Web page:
But the big leagues are filled with position players-turned closers and if Freiman doesn’t learn to hit the curveball, he could be another.  As he is, I can see him being a high senior draft, with consideration by the 10th round.

I’d say the same of senior righthanded pitcher Andrew Wolcott, who started game two at Miami.  Another giant at 6-6, 240, Wolcott is not a hard thrower (mostly 86-90 MPH) but shows good pitchability and with a projected average curveball (73 MPH) and average change (80 MPH).   His curve is a big one and it hung on several occasions, but at its best it’s a major league pitch.  Wolcott is only a fair athlete, but he’s well-balanced in his delivery and repeats okay.  His arm-action is fair, with an over-top slot.  For me, he’s a very good senior draft because he has a chance to pitch in the majors if he continues to do well locating his pedestrian fastball.  Wolcott got the only win against Miami this weekend with a strong 7.1 inning performance on Saturday.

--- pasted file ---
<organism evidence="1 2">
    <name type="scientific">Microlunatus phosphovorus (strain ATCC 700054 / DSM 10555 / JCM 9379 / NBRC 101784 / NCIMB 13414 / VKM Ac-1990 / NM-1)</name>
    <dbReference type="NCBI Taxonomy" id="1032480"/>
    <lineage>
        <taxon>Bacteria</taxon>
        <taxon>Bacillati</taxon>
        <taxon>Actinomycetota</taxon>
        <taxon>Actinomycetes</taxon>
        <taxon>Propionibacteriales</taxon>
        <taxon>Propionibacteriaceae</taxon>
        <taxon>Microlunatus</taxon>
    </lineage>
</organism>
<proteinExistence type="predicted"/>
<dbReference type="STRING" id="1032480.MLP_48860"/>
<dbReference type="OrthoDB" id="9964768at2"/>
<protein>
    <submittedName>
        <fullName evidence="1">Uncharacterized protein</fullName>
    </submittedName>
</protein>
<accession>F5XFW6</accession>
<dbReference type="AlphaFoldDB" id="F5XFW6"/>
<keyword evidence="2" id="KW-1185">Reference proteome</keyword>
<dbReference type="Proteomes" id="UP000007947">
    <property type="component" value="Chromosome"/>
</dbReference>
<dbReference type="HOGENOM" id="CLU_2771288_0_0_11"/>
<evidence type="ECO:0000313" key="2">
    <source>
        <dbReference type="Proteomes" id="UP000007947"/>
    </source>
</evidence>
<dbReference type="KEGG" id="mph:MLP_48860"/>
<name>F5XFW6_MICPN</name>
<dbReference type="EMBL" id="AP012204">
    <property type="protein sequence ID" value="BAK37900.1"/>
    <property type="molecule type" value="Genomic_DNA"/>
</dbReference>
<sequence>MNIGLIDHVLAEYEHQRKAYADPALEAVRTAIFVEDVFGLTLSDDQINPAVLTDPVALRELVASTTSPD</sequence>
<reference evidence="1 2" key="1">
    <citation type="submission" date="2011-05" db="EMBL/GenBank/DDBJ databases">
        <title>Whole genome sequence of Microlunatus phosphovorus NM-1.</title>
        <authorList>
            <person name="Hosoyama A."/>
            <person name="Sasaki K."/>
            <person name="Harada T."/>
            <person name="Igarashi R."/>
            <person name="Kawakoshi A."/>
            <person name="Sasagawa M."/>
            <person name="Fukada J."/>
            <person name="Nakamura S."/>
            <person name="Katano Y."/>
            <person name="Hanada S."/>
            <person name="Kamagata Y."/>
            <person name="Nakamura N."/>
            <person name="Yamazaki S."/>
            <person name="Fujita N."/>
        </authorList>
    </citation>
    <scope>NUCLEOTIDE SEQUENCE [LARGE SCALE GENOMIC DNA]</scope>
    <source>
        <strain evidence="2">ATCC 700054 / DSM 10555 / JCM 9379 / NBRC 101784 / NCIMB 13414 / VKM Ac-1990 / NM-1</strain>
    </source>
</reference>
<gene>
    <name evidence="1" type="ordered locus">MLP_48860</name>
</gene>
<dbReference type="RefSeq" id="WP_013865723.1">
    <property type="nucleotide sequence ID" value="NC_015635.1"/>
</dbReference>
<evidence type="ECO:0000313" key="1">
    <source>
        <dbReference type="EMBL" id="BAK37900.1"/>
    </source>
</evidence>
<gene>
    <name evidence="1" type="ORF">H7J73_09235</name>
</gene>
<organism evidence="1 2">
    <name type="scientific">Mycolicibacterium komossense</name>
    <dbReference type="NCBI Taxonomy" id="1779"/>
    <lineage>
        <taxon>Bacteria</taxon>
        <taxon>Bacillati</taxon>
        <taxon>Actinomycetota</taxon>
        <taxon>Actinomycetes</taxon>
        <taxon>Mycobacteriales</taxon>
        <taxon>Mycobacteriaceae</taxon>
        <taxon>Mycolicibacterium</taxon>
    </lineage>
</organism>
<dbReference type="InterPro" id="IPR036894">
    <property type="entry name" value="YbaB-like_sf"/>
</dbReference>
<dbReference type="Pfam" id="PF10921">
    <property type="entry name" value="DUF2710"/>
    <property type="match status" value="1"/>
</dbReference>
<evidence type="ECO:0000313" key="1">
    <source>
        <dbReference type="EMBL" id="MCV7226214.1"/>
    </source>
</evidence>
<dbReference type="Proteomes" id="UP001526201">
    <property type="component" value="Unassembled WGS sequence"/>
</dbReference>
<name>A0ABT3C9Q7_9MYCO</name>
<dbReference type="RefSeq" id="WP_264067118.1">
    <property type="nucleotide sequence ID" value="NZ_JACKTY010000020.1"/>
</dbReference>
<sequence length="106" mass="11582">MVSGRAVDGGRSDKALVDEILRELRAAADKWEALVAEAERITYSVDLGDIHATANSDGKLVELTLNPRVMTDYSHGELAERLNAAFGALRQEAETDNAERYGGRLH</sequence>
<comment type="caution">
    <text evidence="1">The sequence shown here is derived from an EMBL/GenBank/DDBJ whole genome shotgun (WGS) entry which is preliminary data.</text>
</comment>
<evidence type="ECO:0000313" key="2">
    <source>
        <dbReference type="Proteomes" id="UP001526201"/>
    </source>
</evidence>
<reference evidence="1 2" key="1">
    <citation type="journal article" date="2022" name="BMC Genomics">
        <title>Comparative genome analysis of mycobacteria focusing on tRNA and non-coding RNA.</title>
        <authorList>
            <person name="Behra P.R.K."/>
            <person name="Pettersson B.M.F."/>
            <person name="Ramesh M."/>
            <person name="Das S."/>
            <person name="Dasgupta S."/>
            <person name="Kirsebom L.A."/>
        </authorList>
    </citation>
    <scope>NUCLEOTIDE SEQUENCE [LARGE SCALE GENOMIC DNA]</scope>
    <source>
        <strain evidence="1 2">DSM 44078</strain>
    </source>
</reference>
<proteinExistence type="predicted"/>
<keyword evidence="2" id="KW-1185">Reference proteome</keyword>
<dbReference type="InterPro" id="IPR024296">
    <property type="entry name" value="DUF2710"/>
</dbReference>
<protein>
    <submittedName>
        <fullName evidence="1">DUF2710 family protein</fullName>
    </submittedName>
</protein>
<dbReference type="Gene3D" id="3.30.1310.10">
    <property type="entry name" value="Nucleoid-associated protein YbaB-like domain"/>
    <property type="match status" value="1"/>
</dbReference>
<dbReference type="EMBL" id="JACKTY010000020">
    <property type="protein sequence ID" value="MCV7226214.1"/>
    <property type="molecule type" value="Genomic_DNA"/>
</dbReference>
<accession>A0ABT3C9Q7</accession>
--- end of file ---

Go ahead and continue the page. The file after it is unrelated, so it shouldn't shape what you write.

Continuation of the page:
Junior RHP/RF Alex Hassan has the highest ceiling of the group and I like him best on the mound.  At 6-4, 200, he has an athletic, long-limbed build that will add 15-20 lbs as a pitcher.  He showed me a loose arm and a very smooth delivery.  Hassan threw with average velocity (88-92 MPH) and showed the makings of a plus curveball (76 MPH).   His curve was very sharp, with a big downward bite, and that pitch is what makes him intriguing; plus curves are hard to find.  Hassan’s change-up is very crude; he slowed his arm to throw it and there was only minimal movement.  Hassan’s fastball was also too straight (by MLB standards). 

Though he’s working as their closer this year and pitched 27 innings as a sophomore, Hassan is relatively inexperienced on the mound.  I wonder what he could do if he focused on it full-time.  6-4 athletes with plus curveballs and average fastballs have upside.